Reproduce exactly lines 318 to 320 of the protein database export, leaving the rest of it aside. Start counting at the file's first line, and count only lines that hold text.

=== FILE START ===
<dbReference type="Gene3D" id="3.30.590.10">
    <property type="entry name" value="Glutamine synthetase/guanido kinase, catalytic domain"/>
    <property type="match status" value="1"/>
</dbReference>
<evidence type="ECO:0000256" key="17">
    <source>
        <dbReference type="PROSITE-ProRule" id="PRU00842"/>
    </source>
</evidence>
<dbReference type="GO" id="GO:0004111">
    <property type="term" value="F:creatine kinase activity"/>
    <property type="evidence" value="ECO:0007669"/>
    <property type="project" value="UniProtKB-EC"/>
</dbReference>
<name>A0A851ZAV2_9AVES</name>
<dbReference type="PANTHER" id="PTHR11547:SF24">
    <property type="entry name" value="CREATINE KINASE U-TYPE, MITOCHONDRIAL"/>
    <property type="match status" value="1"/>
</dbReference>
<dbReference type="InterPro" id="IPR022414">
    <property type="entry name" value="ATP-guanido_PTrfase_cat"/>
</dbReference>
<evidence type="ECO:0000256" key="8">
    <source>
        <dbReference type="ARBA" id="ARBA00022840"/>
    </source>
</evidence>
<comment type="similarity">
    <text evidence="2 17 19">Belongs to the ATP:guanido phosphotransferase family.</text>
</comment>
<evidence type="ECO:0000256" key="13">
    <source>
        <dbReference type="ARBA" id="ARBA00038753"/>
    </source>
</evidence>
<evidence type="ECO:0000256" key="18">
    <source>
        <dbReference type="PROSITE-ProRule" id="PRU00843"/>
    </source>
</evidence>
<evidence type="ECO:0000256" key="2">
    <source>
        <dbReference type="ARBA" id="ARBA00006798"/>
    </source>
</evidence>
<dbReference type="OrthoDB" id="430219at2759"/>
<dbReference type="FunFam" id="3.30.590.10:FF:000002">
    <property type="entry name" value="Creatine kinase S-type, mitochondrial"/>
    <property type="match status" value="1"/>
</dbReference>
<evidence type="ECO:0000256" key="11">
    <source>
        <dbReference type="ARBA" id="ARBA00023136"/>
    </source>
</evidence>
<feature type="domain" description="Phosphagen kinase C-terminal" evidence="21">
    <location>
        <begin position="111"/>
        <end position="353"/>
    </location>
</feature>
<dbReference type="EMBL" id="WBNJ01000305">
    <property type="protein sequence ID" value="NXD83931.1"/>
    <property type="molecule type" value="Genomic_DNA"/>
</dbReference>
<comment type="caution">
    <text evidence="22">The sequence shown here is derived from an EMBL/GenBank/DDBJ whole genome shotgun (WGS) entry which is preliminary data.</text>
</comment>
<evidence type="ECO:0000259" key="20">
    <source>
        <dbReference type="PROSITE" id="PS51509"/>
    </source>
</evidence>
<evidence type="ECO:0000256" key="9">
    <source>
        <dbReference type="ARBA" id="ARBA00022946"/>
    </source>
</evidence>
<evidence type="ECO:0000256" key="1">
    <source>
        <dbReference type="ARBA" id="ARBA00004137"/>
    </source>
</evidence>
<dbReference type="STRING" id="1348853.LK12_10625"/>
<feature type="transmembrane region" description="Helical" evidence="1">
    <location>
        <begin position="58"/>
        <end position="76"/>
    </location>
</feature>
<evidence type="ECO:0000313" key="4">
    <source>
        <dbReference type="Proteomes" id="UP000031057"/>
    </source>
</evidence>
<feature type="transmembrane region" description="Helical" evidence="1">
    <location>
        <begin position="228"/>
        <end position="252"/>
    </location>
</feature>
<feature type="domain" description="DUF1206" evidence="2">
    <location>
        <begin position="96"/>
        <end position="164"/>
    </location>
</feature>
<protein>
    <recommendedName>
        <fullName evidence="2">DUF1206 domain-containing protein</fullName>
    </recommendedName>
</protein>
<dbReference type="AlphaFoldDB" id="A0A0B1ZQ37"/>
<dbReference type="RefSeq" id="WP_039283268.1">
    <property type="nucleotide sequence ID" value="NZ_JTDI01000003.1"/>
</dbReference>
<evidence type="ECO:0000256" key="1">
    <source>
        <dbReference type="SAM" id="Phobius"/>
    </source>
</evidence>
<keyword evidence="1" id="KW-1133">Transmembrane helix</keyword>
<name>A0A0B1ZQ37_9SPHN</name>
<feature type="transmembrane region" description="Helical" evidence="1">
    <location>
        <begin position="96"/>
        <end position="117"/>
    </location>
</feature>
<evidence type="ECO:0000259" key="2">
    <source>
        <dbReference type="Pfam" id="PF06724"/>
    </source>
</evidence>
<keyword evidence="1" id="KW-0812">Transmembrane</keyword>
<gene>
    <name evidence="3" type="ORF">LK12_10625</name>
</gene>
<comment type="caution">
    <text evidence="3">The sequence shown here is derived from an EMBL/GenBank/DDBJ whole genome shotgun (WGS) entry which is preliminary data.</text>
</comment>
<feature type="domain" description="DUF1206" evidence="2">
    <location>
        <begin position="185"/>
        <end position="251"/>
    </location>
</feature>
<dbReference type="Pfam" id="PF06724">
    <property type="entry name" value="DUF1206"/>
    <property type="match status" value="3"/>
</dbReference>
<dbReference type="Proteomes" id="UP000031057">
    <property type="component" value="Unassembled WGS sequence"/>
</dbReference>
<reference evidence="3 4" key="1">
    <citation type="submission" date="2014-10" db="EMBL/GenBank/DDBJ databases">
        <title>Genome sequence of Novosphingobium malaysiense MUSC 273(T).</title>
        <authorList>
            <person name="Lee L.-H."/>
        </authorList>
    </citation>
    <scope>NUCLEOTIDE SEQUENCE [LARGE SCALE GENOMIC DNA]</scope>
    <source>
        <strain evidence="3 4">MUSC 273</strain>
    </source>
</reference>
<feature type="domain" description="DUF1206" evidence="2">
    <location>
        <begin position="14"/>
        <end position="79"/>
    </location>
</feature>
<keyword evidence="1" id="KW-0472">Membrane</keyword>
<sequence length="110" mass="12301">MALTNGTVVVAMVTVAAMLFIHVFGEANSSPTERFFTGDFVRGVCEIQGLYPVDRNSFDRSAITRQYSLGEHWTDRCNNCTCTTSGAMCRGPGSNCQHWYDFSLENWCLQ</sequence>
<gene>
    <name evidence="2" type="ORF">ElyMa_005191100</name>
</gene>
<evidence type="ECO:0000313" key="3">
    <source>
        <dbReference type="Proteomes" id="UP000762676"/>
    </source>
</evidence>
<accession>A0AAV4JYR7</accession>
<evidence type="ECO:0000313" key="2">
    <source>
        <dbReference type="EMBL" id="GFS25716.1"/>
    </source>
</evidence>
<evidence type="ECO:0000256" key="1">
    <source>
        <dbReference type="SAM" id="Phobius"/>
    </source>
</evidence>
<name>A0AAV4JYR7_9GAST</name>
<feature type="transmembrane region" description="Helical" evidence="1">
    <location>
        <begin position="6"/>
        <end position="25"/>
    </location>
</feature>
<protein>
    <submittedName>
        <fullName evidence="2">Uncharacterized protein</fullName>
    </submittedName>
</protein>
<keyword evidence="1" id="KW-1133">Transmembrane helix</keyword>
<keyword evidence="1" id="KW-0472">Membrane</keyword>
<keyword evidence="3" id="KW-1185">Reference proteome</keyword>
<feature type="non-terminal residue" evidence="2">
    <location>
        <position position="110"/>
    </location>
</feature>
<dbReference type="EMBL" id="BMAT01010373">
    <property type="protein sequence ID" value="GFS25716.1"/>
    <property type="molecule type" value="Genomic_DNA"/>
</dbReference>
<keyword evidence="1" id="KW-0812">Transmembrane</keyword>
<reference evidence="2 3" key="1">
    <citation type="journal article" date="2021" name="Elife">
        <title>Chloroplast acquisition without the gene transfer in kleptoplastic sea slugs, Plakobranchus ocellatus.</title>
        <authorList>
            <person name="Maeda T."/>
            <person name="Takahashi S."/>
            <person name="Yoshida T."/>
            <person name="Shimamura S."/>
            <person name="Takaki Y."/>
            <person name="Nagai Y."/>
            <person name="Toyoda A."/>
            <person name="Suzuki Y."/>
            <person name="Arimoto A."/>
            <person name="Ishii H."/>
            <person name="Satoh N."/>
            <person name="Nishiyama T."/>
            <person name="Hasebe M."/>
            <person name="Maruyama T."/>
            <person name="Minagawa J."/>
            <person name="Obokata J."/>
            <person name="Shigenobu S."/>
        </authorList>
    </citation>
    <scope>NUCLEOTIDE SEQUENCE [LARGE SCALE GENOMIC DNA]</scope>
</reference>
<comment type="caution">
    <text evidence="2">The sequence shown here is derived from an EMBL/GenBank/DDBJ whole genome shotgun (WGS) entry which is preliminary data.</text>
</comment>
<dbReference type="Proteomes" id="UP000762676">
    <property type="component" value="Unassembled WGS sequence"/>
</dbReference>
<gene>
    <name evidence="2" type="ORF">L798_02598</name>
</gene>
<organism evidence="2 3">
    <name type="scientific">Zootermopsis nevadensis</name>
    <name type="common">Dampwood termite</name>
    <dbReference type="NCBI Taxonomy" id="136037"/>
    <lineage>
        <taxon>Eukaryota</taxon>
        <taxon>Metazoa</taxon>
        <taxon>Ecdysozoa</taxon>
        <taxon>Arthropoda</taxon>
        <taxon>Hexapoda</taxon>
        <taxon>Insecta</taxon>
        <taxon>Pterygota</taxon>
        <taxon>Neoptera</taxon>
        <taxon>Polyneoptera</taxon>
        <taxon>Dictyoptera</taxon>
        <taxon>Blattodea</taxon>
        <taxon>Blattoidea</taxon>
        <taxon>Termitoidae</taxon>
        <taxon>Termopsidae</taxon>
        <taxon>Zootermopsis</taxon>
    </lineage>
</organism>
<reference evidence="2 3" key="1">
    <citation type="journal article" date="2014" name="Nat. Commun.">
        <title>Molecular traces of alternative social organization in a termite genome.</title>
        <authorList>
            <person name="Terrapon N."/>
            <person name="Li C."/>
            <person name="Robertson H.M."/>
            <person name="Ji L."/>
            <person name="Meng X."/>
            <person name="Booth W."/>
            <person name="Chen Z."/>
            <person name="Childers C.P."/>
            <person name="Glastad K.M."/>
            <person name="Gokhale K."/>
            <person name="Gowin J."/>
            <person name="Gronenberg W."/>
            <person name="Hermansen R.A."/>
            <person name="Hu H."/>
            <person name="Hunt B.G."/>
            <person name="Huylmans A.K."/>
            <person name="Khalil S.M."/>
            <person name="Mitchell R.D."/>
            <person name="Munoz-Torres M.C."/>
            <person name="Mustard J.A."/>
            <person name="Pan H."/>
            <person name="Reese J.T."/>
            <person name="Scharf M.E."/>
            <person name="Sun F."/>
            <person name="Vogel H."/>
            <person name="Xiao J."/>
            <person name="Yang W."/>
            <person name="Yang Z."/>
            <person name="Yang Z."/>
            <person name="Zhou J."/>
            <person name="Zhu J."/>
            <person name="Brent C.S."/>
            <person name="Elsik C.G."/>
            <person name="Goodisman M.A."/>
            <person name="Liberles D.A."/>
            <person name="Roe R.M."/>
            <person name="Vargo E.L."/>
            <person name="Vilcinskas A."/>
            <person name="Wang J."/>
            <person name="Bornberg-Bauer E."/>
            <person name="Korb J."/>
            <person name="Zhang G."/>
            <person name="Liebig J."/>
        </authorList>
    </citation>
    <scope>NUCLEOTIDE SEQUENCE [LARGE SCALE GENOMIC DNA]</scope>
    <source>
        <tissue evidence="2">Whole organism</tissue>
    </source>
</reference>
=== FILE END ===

            <person name="Bornberg-Bauer E."/>
            <person name="Korb J."/>
            <person name="Zhang G."/>